Indigenous Knowledge Nourishes Restaurant Workers
Pictured: ‘Ulu (breadfruit) waffles were one of dozens of delicious recipes created with ingredients from Heʻeia Reserve as part of a new professional development program for food service workers impacted by COVID-19. Recipe and photo by Dilyuns Michael.
Food, land, and people are closely interwoven in the mission of Hawaiʻi’s Heʻeia Reserve. Now a new Reserve program is tying these threads together to help food service workers who have been hit hard by the COVID-19 pandemic with a training on the history, production, and use of Indigenous foods and the invasive species that compete with them. From mangrove-smoked Samoan crab chowder to ‘ulu custard pie, their work has our mouths watering!
The seven-week professional development program provided 15 participants with education on Indigenous cuisine including history, cultural practices, cultivation and harvesting techniques, and methods to prepare and preserve foods. Students worked with Indigenous cuisine experts, including Native Hawaiian agriculture and aquaculture practitioners.
Each week focused on a different ingredient sourced within the bounds of the Heʻeia Reserve. Participants picked up the ingredient and then attended a virtual education session and cooking demonstration. From there, they used the ingredient and their newfound knowledge to develop a recipe of their own. The final weeks of the course were focused on refining these recipes for inclusion in a special, limited-run cookbook.
Two dishes created by Alicia Nunez, a program participant. Left:‘Ulu (breadfruit) tostada. Right: Samoan crab pasta.
“What I enjoyed most was being able to handle fresh, native Hawaiian ingredients that I have never handled before,” says one participant. “I cleaned and cooked my own he’e, ku’i’d my own kalo, and gutted my own kākū for the first time. I have always wanted to cook with these ingredients and this course allowed me the opportunity to do that, as well as share my experiences with others.”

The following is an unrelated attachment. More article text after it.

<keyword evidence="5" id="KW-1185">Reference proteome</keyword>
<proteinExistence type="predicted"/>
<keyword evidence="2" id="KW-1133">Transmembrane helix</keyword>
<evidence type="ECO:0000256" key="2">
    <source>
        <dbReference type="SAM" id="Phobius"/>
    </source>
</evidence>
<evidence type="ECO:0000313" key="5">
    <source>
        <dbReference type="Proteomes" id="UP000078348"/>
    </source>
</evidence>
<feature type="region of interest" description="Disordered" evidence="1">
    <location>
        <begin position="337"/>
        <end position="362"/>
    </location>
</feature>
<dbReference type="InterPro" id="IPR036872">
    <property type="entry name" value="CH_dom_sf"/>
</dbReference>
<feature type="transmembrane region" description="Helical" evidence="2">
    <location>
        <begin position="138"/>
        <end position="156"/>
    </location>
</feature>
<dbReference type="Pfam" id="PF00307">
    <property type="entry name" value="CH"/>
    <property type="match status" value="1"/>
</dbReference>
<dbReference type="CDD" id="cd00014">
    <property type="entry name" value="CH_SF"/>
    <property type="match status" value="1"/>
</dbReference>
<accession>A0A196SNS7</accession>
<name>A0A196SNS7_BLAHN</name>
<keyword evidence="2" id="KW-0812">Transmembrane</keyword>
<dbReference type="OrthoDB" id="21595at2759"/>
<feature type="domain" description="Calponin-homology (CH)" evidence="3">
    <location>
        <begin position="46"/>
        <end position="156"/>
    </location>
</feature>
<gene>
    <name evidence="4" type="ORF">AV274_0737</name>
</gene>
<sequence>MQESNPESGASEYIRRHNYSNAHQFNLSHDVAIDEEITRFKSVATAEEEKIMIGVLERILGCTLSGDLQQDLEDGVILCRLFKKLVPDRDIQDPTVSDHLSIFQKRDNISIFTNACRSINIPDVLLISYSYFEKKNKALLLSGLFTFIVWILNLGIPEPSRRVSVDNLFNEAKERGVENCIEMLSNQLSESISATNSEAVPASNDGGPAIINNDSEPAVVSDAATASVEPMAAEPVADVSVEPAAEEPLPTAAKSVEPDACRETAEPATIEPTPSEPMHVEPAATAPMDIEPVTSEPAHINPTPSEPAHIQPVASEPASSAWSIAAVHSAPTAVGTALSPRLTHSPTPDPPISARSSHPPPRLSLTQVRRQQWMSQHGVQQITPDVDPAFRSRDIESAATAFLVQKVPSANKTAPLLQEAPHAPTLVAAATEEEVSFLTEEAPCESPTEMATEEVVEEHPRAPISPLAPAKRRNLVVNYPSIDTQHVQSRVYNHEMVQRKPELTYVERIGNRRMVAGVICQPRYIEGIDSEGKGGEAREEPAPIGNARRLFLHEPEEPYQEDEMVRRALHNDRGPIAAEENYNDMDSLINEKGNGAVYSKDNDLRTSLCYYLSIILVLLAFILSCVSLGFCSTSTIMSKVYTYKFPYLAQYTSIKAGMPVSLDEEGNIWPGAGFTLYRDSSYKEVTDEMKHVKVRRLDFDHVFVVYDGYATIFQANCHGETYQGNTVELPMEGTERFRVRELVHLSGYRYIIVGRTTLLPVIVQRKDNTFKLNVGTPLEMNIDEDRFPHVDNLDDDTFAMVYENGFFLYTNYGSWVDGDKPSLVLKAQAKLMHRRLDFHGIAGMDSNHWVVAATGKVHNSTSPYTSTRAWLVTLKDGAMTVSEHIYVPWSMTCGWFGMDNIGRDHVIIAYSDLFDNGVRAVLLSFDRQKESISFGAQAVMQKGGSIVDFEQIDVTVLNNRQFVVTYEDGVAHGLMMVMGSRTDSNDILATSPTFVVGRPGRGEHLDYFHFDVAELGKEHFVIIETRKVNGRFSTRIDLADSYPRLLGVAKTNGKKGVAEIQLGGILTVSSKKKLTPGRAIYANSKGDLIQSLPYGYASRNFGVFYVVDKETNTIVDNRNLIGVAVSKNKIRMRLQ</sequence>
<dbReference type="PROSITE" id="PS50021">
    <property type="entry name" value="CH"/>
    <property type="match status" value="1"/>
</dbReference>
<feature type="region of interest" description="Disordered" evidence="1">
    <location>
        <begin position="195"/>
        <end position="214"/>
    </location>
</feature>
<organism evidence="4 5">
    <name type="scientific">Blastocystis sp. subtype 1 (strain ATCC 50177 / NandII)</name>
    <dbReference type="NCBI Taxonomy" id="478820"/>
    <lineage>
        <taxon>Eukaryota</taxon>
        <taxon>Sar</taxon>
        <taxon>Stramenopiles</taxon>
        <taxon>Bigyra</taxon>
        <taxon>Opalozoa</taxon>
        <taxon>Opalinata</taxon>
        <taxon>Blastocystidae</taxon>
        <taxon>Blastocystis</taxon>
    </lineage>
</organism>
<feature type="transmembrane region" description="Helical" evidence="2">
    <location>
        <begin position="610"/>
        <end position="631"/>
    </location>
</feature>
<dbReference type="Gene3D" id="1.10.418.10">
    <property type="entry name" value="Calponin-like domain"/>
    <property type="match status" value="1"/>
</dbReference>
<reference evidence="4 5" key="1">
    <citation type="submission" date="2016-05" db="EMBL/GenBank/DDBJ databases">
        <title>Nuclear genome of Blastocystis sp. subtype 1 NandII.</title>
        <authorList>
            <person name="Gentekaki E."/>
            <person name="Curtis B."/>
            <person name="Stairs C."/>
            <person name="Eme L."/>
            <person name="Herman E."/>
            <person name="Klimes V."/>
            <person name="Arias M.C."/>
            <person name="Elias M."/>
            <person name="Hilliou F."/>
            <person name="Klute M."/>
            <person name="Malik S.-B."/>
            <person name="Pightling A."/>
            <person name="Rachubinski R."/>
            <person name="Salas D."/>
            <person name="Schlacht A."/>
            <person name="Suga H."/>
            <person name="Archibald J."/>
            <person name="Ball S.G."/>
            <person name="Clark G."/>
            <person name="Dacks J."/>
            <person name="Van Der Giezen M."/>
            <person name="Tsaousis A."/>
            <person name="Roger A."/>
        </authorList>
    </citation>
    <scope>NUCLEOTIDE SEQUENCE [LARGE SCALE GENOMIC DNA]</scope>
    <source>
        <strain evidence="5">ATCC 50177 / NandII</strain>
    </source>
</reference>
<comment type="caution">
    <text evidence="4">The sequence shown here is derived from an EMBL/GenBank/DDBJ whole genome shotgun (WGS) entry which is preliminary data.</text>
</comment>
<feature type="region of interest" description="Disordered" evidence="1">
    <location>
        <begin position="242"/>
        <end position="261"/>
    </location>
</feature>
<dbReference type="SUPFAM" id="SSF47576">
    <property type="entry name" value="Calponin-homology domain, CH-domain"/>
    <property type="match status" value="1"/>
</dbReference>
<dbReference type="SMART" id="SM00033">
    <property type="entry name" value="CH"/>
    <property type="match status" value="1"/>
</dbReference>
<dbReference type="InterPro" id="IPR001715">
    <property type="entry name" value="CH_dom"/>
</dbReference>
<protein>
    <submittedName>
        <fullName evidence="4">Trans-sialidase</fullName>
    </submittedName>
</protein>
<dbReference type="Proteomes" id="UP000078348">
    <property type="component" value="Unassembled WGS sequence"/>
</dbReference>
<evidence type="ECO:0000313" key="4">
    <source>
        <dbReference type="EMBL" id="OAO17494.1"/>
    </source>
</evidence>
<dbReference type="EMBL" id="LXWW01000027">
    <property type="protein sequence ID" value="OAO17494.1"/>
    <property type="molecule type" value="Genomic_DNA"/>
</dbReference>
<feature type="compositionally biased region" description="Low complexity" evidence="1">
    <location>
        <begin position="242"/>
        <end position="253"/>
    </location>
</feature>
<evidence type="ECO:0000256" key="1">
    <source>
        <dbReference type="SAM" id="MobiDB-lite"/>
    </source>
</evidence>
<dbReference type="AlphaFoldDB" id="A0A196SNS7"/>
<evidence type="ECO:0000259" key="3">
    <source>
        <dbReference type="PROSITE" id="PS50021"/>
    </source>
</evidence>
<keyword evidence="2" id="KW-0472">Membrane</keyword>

The food service industry has been one of the hardest hit in Hawaiʻi during the pandemic, with a 58% loss of full-time employees between January and April 2020. In addition to professional development, the program aims to support employee retention within the industry, increase public understanding of local foods, and strengthen partnerships between Indigenous food practitioners and local restaurants. By providing a stipend to participants, they also provided a short-term source of income to workers facing unemployment or underemployment due to the pandemic.
“Many of these workers interact with huge numbers of people, including tourists, and are then able to share the knowledge they have gained of this food with others,” says Katy Hintzen, coastal training program coordinator at the Reserve. “They act as informal educators by introducing and explaining native foods and preparation techniques to the public.”
“This course took a lot of different skill sets, backgrounds, and networks to pull off,” says Fred Reppun. “The Reserve is set up as an organization that can bring all those different people—we’re able to be the connector between the Heʻeia community, academia, funding partners, and nonprofit partners.”
Revitalizing Indigenous food systems and associated food culture is a central component of coastal and marine conservation in the Hawaiian Islands.
“The connection between local and indigineous foods and conservation at Heʻeia is really tight,” says Hintzen. “Not only did this program let us support the restaurant industry, but it also perpetuates the cultivation of Indigenous food at Heʻeia.”
Left: Hawaiian he’e (octopus) was one ingredient program participants learned to prepare. Photo by Alicia Yamachika. Right: Samoan crab and seaweed ramen, a dish of invasive species created by Dilyuns Michael.